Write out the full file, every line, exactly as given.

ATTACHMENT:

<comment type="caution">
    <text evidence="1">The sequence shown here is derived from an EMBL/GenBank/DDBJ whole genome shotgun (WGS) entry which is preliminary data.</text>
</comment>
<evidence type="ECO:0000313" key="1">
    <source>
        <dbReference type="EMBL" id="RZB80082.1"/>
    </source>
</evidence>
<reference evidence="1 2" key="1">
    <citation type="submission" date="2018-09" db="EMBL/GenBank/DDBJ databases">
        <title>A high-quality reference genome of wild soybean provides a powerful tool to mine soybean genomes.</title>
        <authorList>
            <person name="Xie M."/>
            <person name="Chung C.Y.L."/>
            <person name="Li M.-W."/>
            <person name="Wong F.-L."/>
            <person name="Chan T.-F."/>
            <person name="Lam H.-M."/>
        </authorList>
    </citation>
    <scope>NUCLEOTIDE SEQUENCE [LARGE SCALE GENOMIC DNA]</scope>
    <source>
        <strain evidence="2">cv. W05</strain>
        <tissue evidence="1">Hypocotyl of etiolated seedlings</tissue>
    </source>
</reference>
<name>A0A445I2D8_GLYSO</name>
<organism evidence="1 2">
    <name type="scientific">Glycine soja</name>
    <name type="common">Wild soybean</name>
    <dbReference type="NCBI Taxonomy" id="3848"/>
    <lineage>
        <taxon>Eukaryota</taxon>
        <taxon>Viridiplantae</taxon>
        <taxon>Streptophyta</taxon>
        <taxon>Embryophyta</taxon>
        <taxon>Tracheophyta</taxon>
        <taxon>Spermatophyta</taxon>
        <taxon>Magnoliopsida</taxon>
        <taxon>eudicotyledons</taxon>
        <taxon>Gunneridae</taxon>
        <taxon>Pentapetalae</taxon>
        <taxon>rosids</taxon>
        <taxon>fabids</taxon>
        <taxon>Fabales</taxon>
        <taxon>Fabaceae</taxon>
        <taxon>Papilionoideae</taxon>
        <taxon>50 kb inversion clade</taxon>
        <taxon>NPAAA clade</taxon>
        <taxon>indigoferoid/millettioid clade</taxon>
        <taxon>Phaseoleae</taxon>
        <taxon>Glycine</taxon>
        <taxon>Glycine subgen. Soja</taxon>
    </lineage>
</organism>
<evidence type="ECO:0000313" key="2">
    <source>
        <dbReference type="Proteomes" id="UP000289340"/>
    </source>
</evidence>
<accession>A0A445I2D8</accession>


<comment type="caution">
    <text evidence="1">The sequence shown here is derived from an EMBL/GenBank/DDBJ whole genome shotgun (WGS) entry which is preliminary data.</text>
</comment>
<evidence type="ECO:0000313" key="1">
    <source>
        <dbReference type="EMBL" id="RZB80082.1"/>
    </source>
</evidence>
<reference evidence="1 2" key="1">
    <citation type="submission" date="2018-09" db="EMBL/GenBank/DDBJ databases">
        <title>A high-quality reference genome of wild soybean provides a powerful tool to mine soybean genomes.</title>
        <authorList>
            <person name="Xie M."/>
            <person name="Chung C.Y.L."/>
            <person name="Li M.-W."/>
            <person name="Wong F.-L."/>
            <person name="Chan T.-F."/>
            <person name="Lam H.-M."/>
        </authorList>
    </citation>
    <scope>NUCLEOTIDE SEQUENCE [LARGE SCALE GENOMIC DNA]</scope>
    <source>
        <strain evidence="2">cv. W05</strain>
        <tissue evidence="1">Hypocotyl of etiolated seedlings</tissue>
    </source>
</reference>
<name>A0A445I2D8_GLYSO</name>
<organism evidence="1 2">
    <name type="scientific">Glycine soja</name>
    <name type="common">Wild soybean</name>
    <dbReference type="NCBI Taxonomy" id="3848"/>
    <lineage>
        <taxon>Eukaryota</taxon>
        <taxon>Viridiplantae</taxon>
        <taxon>Streptophyta</taxon>
        <taxon>Embryophyta</taxon>
        <taxon>Tracheophyta</taxon>
        <taxon>Spermatophyta</taxon>
        <taxon>Magnoliopsida</taxon>
        <taxon>eudicotyledons</taxon>
        <taxon>Gunneridae</taxon>
        <taxon>Pentapetalae</taxon>
        <taxon>rosids</taxon>
        <taxon>fabids</taxon>
        <taxon>Fabales</taxon>
        <taxon>Fabaceae</taxon>
        <taxon>Papilionoideae</taxon>
        <taxon>50 kb inversion clade</taxon>
        <taxon>NPAAA clade</taxon>
        <taxon>indigoferoid/millettioid clade</taxon>
        <taxon>Phaseoleae</taxon>
        <taxon>Glycine</taxon>
        <taxon>Glycine subgen. Soja</taxon>
    </lineage>
</organism>
<evidence type="ECO:0000313" key="2">
    <source>
        <dbReference type="Proteomes" id="UP000289340"/>
    </source>
</evidence>
<accession>A0A445I2D8</accession>